November 9, 2011
COLUMBUS, Ohio – College students and other young adults who are balancing the stresses of adult life for the first time often forego follow-up care for chronic medical conditions such as asthma. Pulmonologists say this break in care often opens the door to added complications.
Ohio State University Medical Center is working to reverse that problem with the development of a new program to help young adults transition from their pediatric pulmonary specialists.
“I started this program because we see a number of young patients fall through the cracks,” says Dr. Stephen Kirkby, a pulmonologist at Ohio State’s Medical Center and Nationwide Children’s Hospital. “They might move away or outgrow their pediatric doctor, and they’re not sure how to find an adult specialist for their ongoing condition.” Kirkby is among approximately 15 physicians in the country who are specially trained to bridge the transition, with board certification in both pediatric and adult pulmonary and critical care.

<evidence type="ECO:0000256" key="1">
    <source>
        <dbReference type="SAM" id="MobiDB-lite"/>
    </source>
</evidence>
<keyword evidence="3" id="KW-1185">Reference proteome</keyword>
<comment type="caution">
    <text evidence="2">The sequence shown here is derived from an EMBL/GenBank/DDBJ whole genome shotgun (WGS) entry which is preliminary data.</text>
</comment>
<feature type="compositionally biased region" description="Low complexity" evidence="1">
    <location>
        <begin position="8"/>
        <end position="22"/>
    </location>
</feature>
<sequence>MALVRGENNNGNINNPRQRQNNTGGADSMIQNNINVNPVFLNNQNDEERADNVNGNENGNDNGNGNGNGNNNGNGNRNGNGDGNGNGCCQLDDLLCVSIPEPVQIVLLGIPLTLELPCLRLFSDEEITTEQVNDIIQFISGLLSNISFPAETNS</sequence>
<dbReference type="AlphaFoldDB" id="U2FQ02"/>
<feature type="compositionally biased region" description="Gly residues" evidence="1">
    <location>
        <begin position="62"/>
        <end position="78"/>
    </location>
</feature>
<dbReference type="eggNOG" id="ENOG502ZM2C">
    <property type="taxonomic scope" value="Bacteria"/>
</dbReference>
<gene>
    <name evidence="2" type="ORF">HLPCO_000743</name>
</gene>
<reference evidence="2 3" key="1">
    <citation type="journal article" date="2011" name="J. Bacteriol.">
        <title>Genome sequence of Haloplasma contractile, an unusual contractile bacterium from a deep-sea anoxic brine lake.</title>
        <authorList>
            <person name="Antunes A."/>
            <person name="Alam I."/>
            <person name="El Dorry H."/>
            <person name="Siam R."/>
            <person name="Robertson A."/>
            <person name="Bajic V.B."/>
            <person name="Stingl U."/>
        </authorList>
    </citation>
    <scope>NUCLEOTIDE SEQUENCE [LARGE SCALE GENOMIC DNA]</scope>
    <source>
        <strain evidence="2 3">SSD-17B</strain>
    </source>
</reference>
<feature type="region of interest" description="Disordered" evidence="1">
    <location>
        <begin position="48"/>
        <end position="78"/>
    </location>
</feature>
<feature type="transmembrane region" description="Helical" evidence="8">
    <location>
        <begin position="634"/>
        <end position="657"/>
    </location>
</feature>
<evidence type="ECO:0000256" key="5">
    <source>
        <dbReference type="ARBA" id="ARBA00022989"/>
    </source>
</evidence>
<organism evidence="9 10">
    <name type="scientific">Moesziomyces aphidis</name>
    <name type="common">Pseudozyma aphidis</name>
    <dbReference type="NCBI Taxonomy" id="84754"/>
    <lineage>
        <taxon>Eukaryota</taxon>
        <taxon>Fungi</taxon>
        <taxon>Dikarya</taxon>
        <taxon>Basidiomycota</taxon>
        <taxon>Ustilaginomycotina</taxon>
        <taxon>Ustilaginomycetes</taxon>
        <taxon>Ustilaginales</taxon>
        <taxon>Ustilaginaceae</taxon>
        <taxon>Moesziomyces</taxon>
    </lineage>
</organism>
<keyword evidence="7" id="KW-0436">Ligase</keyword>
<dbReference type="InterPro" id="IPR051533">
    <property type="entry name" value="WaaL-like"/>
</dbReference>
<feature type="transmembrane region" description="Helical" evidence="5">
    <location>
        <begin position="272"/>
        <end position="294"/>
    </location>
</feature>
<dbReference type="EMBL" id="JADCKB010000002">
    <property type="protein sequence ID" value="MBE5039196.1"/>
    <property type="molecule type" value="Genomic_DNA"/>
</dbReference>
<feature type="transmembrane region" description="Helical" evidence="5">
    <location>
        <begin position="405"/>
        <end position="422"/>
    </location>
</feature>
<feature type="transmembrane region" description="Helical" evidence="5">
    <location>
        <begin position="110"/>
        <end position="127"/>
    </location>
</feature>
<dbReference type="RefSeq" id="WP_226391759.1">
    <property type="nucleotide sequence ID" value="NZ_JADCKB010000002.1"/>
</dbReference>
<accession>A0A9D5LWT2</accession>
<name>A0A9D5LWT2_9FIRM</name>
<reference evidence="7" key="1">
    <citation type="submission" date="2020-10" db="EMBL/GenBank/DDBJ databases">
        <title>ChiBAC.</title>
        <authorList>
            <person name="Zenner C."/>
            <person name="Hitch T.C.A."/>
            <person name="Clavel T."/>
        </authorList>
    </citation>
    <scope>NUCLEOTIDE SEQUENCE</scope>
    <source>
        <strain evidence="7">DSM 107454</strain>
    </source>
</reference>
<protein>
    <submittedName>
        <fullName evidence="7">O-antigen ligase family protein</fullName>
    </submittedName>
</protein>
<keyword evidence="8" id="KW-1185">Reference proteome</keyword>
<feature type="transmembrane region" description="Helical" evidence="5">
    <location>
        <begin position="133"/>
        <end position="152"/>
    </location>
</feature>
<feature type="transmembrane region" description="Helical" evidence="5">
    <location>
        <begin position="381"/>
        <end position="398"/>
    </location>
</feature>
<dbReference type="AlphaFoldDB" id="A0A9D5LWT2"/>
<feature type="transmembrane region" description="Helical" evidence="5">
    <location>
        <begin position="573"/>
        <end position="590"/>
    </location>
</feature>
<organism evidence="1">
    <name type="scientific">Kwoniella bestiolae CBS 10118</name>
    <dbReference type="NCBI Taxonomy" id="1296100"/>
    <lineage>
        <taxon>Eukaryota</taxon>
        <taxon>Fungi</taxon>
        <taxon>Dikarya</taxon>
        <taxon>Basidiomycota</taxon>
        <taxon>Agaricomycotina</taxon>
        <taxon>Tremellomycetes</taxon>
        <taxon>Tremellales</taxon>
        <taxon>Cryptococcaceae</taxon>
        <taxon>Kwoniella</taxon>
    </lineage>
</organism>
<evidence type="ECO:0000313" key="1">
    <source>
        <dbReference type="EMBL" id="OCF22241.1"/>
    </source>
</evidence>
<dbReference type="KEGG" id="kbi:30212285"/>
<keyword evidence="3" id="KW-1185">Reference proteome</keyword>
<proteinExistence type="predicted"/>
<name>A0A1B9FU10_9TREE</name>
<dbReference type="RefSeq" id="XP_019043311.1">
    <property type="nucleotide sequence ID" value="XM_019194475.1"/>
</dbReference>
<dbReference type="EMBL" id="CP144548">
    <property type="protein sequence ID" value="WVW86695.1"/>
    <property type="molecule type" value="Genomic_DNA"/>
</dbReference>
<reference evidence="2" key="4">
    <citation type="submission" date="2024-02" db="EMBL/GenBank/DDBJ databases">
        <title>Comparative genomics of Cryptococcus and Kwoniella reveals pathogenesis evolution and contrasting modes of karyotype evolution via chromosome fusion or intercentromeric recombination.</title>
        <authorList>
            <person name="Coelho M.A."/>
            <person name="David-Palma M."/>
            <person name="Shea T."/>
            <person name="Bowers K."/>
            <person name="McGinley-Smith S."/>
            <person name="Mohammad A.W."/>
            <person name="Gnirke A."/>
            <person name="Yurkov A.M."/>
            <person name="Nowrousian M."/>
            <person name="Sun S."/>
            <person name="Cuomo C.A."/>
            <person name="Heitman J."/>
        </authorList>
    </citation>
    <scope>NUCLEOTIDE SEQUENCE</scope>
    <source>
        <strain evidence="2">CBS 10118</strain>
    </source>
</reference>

Young adults who don’t continue to receive care for ongoing lung conditions like asthma can develop more serious symptoms that can require hospitalization or become life-threatening.
Asthma affects nearly 34 million children and adults in the U.S. and is responsible for nearly half a million hospital stays each year. Symptoms include coughing, shortness of breath, wheezing and tightness in the chest. Common triggers that young people in a new environment might face include stress, dust, mold, tobacco smoke and chemicals in the air or in food.
Young adults with asthma and other lung diseases can seek care at the new congenital lung disease clinic in Ohio State’s Lung Center, located at the Martha Morehouse Medical Plaza, 2050 Kenny Road in Columbus. Call 614-293-4925 for an appointment.